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When Do Climate Services Achieve Societal Impact? Evaluations of Actionable Climate Adaptation Science

Aparna Bamzai-Dodson
1,2,* and
Renee A. McPherson
U.S. Geological Survey North Central Climate Adaptation Science Center, Boulder, CO 80303, USA
Department of Geography and Environmental Sustainability, University of Oklahoma, Norman, OK 73071, USA
U.S. Geological Survey South Central Climate Adaptation Science Center, Norman, OK 73071, USA
Author to whom correspondence should be addressed.
Sustainability 2022, 14(21), 14026;
Submission received: 26 August 2022 / Revised: 20 October 2022 / Accepted: 26 October 2022 / Published: 28 October 2022


To cope with complex environmental impacts in a changing climate, researchers are increasingly being asked to produce science that can directly support policy and decision making. To achieve such societal impact, scientists are using climate services to engage directly with stakeholders to better understand their needs and inform knowledge production. However, the wide variety of climate-services outcomes—ranging from establishing collegial relationships with stakeholders to obtaining specific information for inclusion into a pre-existing decision process—do not directly connect to traditional methods of measuring scientific impact (e.g., publication citations, journal impact factor). In this paper, we describe how concepts from the discipline of evaluation can be used to examine the societal impacts of climate services. We also present a case study from climate impacts and adaptation research to test a scalable evaluation approach. Those who conduct research for the purposes of climate services and those who fund applied climate research would benefit from evaluation from the beginning of project development. Doing so will help ensure that the approach, data collection, and data analysis are appropriately conceived and executed.

1. Introduction

1.1. Background

The defining characteristic of the past century is the impact of human activities on environmental systems, such as global climate change [1,2], that result in challenging and uncertain policy and decision contexts. To support policy and decision making, scientists are being asked to provide climate services—the provision of timely climate data and information created in a form that is useful, usable, and used (i.e., actionable) [3,4]. To generate such climate services, scientists are interacting “out in the world” with information end-users, known more broadly as stakeholder engagement [5,6]. Engagement of stakeholders in research projects has a demonstrated positive impact on subsequent information use for decision making [7]. However, traditional definitions of research success most often focus on agency or academic metrics, such as number of publications and citation metrics [8,9], and do not capture societal impacts well [10,11].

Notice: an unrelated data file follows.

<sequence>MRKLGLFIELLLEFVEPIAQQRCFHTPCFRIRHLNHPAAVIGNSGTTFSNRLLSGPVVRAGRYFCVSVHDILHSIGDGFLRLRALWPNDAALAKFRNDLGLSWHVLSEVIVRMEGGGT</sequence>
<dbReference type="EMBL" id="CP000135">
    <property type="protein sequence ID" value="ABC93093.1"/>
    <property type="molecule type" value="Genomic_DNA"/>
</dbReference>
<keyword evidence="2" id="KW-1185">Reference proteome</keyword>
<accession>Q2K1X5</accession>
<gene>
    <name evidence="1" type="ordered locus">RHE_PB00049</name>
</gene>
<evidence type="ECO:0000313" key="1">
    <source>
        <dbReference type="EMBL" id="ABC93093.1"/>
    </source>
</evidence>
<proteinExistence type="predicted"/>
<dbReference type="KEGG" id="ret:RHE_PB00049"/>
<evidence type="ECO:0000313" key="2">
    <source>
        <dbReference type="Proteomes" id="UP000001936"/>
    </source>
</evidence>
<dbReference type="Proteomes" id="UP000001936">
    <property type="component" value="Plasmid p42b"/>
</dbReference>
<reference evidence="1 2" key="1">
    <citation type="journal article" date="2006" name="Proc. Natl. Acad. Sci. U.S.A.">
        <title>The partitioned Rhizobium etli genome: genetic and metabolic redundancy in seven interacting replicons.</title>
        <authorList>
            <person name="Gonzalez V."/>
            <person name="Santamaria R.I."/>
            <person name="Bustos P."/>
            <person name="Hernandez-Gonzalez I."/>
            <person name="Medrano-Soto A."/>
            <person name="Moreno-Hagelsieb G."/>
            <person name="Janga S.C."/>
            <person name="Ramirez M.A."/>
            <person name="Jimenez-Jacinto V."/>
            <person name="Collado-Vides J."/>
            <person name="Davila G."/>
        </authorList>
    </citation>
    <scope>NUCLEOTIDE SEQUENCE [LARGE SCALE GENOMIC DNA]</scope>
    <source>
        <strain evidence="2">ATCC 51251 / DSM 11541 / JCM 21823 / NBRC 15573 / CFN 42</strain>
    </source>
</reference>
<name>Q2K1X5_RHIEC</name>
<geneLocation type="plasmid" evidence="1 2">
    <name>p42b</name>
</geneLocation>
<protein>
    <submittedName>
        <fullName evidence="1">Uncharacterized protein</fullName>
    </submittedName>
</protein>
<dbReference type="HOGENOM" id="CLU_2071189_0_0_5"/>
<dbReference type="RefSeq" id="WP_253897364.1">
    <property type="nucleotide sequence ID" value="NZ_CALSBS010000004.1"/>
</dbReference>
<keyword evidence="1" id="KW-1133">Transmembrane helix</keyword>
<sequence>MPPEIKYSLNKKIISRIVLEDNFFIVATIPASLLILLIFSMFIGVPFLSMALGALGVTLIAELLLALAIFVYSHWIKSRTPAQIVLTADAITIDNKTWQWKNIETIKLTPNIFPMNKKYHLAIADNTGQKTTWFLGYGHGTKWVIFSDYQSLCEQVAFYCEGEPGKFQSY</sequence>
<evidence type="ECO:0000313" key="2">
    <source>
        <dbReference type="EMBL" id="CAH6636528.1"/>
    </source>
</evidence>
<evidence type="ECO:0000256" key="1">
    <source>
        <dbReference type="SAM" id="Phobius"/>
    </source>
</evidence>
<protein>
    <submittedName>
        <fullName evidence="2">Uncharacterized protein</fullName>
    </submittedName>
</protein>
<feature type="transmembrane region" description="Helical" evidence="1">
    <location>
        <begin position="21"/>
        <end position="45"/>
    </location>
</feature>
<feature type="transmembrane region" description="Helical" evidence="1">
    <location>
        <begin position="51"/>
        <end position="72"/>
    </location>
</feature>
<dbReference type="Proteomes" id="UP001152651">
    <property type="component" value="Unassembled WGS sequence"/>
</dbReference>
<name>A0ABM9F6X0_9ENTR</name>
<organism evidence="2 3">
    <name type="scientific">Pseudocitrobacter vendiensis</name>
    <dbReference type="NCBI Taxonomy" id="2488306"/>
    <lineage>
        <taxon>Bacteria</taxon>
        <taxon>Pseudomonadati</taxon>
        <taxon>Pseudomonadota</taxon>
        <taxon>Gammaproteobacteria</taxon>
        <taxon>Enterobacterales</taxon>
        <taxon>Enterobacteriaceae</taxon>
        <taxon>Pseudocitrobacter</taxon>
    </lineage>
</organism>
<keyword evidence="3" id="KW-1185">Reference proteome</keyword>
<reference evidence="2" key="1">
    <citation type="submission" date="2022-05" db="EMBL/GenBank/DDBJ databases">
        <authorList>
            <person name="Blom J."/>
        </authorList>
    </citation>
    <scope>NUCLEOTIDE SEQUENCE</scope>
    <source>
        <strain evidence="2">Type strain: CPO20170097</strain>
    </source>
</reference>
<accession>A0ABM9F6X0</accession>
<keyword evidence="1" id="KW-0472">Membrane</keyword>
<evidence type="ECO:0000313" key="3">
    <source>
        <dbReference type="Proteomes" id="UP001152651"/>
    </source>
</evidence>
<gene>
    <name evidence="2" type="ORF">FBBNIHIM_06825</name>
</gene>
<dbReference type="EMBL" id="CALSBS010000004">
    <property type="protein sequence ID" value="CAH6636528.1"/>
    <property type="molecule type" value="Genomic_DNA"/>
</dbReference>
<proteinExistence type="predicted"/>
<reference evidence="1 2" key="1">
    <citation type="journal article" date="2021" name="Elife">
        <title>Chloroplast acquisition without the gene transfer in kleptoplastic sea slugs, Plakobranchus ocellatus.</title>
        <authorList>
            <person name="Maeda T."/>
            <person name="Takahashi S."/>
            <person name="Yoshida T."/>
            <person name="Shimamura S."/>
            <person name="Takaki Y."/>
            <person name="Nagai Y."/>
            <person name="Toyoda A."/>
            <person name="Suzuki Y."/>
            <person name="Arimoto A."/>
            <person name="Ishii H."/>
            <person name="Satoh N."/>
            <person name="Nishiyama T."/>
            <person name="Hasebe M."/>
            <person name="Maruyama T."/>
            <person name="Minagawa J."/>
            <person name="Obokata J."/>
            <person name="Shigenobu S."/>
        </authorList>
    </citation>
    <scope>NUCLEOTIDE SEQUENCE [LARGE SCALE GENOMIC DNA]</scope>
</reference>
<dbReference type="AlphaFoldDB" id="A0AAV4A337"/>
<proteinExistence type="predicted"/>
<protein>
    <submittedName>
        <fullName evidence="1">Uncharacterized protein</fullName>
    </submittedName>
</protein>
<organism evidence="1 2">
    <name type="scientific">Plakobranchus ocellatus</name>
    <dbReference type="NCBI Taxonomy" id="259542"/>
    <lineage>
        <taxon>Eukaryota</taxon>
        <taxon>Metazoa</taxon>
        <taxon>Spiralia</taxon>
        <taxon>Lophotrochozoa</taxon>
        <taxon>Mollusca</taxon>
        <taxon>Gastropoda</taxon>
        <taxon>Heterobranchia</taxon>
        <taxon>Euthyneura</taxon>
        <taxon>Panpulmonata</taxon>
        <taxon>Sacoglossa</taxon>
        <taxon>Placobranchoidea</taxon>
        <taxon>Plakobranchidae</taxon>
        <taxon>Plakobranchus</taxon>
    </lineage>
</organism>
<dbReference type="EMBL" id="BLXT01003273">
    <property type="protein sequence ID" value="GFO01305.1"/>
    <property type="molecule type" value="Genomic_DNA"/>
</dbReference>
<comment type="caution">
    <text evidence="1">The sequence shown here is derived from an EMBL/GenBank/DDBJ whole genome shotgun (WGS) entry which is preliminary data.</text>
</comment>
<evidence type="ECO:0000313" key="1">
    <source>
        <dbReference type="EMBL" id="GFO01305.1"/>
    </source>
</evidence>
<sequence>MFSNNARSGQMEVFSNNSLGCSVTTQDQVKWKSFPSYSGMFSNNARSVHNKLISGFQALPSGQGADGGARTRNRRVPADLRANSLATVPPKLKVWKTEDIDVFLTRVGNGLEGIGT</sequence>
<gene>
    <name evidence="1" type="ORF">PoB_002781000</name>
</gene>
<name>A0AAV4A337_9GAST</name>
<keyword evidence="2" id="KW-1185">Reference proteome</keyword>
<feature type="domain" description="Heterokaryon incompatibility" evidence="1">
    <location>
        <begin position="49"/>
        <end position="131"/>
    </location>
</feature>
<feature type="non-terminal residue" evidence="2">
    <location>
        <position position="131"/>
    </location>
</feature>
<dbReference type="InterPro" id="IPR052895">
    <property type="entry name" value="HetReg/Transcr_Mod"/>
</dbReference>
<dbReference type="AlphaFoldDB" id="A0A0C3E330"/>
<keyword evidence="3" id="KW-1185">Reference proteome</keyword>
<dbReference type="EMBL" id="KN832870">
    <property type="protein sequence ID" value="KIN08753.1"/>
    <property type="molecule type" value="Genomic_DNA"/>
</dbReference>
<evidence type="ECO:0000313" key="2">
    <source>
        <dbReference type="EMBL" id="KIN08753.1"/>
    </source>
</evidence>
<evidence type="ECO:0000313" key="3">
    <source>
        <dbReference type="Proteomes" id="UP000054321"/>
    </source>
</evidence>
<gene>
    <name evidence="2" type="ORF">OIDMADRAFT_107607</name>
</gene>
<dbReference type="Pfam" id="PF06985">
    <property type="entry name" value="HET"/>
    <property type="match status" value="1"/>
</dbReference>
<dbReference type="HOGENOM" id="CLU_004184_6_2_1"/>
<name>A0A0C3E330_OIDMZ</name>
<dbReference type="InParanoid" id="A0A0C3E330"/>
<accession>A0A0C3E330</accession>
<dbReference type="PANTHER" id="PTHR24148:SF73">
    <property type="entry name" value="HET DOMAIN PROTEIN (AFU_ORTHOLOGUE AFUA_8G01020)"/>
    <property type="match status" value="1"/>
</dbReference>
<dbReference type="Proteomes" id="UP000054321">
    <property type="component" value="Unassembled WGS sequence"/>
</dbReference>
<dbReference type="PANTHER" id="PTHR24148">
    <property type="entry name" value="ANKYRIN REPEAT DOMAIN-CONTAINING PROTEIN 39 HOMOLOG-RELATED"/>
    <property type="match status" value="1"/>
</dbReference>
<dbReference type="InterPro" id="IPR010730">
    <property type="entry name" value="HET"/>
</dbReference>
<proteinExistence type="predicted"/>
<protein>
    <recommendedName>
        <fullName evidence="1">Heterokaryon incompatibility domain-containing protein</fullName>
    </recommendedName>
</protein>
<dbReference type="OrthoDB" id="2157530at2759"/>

Defining success for societal impact can be challenging because the needs of stakeholders can vary from learning how to work collaboratively with researchers (collegial engagement) to being generally better informed (conceptual information use) to taking specific on-the-ground action (instrumental information use) [12,13]. Additionally, climate service providers have a wide range of engagement approaches available to them to meet these varying needs—spanning from informing stakeholders of results to empowering them as co-equal project investigators [14]. To accommodate this diverse range of engagement needs and approaches, evaluation processes need to be specifically tailored to examine the impact and actionability of such information to a community [15,16].
In this paper, we introduce concepts from the field of evaluation and describe how they may be used to help define indicators for and evaluate the societal impacts of climate services. We focus on climate impacts and adaptation research, as it is one area where the provision of climate services is growing at a rapid pace. We present results from a case study application of these concepts to research funded by the U.S. Geological Survey Climate Adaptation Science Center network and discuss how these findings can be further developed. The deliberate consideration of success and explicit attention to evaluation can improve the actionability of science.

1.2. Evaluation Theory and Practice

Evaluation helps individuals and organizations learn and improve program operations by testing the effectiveness of or changes in activities; it differs from assessment, which is intended to grade or score performance [17,18]. The field of evaluation uses several different theoretical approaches and methods for operationalization. It has a rich set of literature that differentiates between the advantages and limitations of these approaches and techniques and identifies the appropriate contexts for their use [19,20,21]. Therefore, no matter the context, it is incumbent upon the evaluator to initially determine the kind of evaluation required and ensure that they draw upon the appropriate best practices when designing the evaluation process.